In the News

Are We Ailing from Too Much Deregulation?

by David R. Hendersonvia Cato Institute
Saturday, November 1, 2008

"Americans May be Losing Faith in Free Markets" reads the title of a July 16 "news analysis" by Los Angeles Times reporter Peter G. Gosselin...

Analysis and Commentary

McCain Vs. Obama: Economics

by David R. Hendersonvia Forbes
Tuesday, October 28, 2008

Predicting and analyzing the economic policies of either a President McCain or a President Obama is difficult for two reasons...

Analysis and Commentary

Krugman Helped Us Understand Trade

by David R. Hendersonvia Wall Street Journal
Tuesday, October 14, 2008

The Royal Swedish Academy of Sciences announced yesterday that the 2008 winner of the Nobel Prize in Economic Sciences is Paul Krugman...

Analysis and Commentary

An opposing view on Measure Z

by David R. Hendersonvia Monterey Herald
Sunday, October 12, 2008

Many of the people who say they hate taxes are advocating yet another tax on Monterey County residents...

Analysis and Commentary

Learning From The Prisoners

by David R. Hendersonvia Forbes
Friday, October 10, 2008

One idea that has swept economics in the last 20 years is game theory...

Analysis and Commentary

Bernanke's Hype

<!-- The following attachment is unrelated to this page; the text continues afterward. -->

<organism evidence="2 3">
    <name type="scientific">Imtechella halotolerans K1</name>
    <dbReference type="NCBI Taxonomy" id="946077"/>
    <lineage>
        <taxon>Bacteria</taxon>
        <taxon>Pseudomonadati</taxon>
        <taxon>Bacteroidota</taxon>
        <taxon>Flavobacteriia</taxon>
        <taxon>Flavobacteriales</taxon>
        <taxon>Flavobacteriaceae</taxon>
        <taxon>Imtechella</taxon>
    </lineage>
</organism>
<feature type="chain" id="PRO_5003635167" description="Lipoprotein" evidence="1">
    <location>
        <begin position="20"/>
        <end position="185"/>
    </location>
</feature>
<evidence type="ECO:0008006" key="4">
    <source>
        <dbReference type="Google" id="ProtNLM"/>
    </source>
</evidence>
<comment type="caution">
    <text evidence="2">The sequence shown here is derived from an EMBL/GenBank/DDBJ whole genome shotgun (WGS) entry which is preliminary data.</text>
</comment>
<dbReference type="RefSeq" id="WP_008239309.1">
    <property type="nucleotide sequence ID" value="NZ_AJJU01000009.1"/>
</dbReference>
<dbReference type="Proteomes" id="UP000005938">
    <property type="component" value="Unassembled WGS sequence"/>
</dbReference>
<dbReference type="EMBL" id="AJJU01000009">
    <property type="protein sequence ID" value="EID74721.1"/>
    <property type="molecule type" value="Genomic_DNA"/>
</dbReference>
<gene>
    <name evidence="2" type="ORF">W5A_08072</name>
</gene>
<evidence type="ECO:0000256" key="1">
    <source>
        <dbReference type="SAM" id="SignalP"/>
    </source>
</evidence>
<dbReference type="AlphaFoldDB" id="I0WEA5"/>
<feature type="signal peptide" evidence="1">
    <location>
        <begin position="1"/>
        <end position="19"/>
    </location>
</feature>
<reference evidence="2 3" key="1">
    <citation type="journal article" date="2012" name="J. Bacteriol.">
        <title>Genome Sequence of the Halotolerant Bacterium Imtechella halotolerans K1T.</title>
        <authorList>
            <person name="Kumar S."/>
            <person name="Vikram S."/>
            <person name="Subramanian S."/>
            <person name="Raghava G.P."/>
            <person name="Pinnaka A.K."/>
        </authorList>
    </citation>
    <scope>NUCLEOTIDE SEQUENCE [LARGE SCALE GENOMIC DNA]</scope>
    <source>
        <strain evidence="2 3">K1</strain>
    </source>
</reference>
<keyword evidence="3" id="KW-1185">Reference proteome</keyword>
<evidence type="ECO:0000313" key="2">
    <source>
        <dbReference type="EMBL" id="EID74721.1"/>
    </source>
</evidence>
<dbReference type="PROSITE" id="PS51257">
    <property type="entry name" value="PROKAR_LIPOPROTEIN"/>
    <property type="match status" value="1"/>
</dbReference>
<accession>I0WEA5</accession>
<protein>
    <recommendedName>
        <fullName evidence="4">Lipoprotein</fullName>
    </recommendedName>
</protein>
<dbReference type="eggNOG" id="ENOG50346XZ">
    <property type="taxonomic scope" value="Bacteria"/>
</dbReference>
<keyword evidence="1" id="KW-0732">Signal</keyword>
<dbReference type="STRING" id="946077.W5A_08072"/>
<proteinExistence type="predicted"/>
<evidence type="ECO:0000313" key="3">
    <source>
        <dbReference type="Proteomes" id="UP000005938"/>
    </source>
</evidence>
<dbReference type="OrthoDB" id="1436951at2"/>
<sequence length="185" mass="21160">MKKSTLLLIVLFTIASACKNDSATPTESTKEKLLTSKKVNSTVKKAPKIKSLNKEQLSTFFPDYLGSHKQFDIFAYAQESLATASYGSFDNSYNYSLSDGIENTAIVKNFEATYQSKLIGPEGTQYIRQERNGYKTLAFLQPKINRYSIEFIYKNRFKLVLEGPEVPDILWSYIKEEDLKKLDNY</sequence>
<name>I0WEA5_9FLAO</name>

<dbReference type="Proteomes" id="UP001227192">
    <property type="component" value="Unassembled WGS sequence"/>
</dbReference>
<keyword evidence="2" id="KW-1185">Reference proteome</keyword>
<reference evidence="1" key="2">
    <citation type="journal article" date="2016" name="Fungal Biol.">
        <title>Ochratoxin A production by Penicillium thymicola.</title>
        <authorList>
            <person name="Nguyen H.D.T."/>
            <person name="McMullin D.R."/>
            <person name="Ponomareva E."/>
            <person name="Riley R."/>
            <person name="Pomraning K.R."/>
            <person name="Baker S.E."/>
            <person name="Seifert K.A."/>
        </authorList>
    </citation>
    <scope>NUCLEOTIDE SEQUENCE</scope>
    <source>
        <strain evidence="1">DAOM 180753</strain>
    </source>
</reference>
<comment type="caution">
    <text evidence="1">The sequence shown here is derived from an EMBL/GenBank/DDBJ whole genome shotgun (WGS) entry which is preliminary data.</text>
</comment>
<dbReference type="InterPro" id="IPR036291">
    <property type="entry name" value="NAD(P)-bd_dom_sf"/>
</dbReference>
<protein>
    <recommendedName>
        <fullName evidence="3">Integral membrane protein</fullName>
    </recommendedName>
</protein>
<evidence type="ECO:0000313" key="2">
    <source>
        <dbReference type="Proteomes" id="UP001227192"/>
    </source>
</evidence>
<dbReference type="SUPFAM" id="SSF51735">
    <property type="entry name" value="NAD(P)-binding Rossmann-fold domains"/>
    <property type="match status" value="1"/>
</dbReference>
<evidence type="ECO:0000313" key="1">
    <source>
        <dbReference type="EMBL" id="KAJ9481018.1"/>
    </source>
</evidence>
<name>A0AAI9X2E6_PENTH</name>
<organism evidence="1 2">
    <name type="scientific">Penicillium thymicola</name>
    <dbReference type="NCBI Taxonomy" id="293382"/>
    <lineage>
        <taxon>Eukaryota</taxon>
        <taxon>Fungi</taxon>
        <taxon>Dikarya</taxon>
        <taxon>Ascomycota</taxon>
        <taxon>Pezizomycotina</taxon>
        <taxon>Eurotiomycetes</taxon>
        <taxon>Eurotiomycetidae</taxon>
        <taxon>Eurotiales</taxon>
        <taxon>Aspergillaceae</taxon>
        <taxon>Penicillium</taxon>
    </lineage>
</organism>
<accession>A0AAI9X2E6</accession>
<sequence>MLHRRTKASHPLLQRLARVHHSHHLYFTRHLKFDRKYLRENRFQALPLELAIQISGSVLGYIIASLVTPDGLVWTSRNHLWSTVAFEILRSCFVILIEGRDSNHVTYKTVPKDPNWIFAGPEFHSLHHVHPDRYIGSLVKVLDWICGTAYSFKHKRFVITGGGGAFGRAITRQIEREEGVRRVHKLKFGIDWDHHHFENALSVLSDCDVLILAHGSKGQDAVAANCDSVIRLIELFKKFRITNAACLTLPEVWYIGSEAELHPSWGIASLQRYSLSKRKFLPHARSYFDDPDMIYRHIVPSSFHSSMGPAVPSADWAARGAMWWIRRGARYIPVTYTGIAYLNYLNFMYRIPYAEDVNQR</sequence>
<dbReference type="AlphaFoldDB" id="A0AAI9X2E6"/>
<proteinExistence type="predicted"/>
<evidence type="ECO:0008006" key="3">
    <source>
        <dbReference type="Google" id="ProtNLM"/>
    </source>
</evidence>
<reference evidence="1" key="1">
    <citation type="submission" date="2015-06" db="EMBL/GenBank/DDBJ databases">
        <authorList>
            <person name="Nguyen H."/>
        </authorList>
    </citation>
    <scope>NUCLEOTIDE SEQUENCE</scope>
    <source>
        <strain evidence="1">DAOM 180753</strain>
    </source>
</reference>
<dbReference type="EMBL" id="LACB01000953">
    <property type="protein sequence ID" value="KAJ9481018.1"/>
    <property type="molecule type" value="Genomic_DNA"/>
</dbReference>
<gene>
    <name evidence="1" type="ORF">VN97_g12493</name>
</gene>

by David R. Hendersonwith Edward Paul Lazearvia Forbes
Sunday, September 28, 2008

Giving a great deal of discretionary power to one man, as the bailout bill does, is not generally a good idea. Under the bill, Treasury Secretary Henry Paulson would get to spend $250 billion, immediately if he wishes, and up to $700 billion, on buying unnamed financial assets...

In the News

Letter: Economists Of The World, Unite!

by David R. Hendersonvia New York Times
Thursday, September 25, 2008

This just in: To the Speaker of the House of Representatives and the President pro tempore of the Senate:...

Analysis and Commentary

Blame Federal Gov't, Not The Fed, For Subprime Mortgage Problems

by David R. Hendersonvia Investor's Business Daily
Thursday, March 27, 2008

Why do people judge the Federal Reserve, whether under Alan Greenspan or Ben Bernanke, to be a major cause of the subprime bust? ...